this chapter really isn't about the suburbs, though there is some of it. is this the chapter where he mentions the first political killing, out in fairfield? (i work in fairfield. it's a nice place with a strong asian community, but starting from here to cabramatta is the new blacktown stretch, of drugs and gangs, which, when i was growing up, i believe was found in blacktown.) he talks about the battle for wooloomoolroo, which i may have spelt wrong there, but also which birmingham goes into more detail about, and also details, quite well, the rise of the builders union, which were born out in kellyville, when a committee of women approached some of the workers into pulling out on a job for a reason i've forgotten now. the battle in this chapter is the 'loo battle (short for the misspelling) and is the rise of union and big business and private individuals clashing over stuff.

chapter six: have fun sport!

what book that is a history of sydney would be complete without mentioning surfing, football, gambling, and how all these are considered more important than the arts? well, actually, birmingham's leviathan for one. and peter carey's doesn't spend time with it, either, but it gets a mentioned. birmingham mentions bondi beach and a big stone and how waves can be dangerous, and that's pretty much it. moorhouse gives the australian sport world a look into here, demonstrating the origins of the class distinctions between rugby league and union.

chapter seven: mardi gras and tall poppies.

there is a long history of sydney people chopping down people who become too big. moorhouse tells about one fellow who put the sydney orchestra on the world map being portrayed as a pornographic deviant for reasons that are not really known, and also talks about the mardi gras, which aren't so terribly interlinked except in the floats. there is a history of anti homosexuality here, which apparently arose from a prison in sydney, which was--mind failing--on a small island in the harbour? maybe, but any rate, it was a prison full of guys with nowhere to go and nothing to do and no one to regulate their behaviour, and this is where all the nasty whispers of homosexuality began in the colonial days, continuing right up until the sixties when the first parade was. and for a bit of time beyond that.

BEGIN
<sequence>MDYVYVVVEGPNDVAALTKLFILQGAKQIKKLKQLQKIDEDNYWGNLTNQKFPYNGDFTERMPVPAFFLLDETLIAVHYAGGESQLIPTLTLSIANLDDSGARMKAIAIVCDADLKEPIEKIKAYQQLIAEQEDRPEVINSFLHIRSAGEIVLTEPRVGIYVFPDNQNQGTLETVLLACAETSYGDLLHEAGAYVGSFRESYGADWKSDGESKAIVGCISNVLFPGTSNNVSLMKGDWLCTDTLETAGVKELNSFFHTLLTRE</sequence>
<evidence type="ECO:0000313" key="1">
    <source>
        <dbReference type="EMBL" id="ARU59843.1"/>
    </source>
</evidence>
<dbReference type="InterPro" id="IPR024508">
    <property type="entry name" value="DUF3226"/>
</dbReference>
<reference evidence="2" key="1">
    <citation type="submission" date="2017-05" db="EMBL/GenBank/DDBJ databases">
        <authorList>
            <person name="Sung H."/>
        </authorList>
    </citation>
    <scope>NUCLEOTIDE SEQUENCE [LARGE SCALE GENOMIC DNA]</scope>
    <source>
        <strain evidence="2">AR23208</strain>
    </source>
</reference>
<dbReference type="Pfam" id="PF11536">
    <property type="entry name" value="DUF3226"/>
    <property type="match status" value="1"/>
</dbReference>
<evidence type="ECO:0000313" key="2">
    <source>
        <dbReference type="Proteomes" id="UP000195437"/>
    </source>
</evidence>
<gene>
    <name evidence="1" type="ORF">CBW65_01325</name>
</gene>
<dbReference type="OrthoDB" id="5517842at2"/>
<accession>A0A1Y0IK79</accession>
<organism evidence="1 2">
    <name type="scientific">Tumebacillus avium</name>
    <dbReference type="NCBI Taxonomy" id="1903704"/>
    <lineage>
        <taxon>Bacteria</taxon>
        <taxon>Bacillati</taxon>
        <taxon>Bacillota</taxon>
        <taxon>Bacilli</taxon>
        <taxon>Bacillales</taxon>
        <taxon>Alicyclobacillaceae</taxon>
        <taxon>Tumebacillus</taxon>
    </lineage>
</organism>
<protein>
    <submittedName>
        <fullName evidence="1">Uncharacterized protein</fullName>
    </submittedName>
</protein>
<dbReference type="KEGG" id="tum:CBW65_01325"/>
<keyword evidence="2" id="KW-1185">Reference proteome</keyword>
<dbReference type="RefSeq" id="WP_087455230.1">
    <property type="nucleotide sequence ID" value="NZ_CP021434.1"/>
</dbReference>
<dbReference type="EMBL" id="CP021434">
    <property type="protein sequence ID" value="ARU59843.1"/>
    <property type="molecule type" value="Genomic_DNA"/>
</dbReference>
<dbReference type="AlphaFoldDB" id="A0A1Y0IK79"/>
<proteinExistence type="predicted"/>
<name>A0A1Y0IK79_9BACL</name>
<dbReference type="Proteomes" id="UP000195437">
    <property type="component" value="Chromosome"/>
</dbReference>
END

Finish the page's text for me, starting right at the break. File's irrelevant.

chapter eight: warts and all.

there is a quote in this chapter about sydney being one of the most corrupt cities ont he planet, or something to that affect. it talks about the middle of the twentieth century, which were the corrupt years, i suspect, and the arrival of the wood police commission. which, of course, had something like a thousand cops in sydney leave their job, and three hundred and forty or so of them face trial. this is couple with the general positive attitude that is there for people who screw the government, and the whole 'never rat on your friends' kind of thing. good and bad and all that stuff. you know, i should have written these things down as i went.

chapter nine: politics, too.

i really thought there would be more about wentworth here. but no, he gets a couple of mentions, and then basically moorhouse spends a bit of time discussion the labor and liberal camps, though not the political system overly (which he says mirrors the british system). there is no discussion of the keating years and their push for asia, nor john howard and his attachment to america. he does talk about the union movements, but overall, it's a bit of a lacking chapter.

chapter ten: the one day.

a whole chapter for anzac day and what good soldiers australians make. the only real bits of a patriotism that will be found here, and moorhouse gives it this spin: it's the day when regular folk, every day folk, can stand up and be recognised. it is also, he says, the day when australia and new zealand became countries in their own right. there is nothing to stepping up to the world platform by getting people killed...

i prefer peter carey's version of this day. i'll dig that up in a bit, i think.

chapter eleven: uptown, downtown...

this is basically a look into the change of the skyline in sydney. the rise of buildings, the destruction of the GPO building, and the line of apartments down on the rocks that blocks the view of the opera house and such.

chapter twelve: ...downstream.

this is moorhouse's final comments on sydney. on the people who live here and the diversity. again, he seems kind of fixated on the harbour, and all the ships and such going in and out, but it's hardly a new fixation at this point in his book. when in doubt look to the harbour, he says.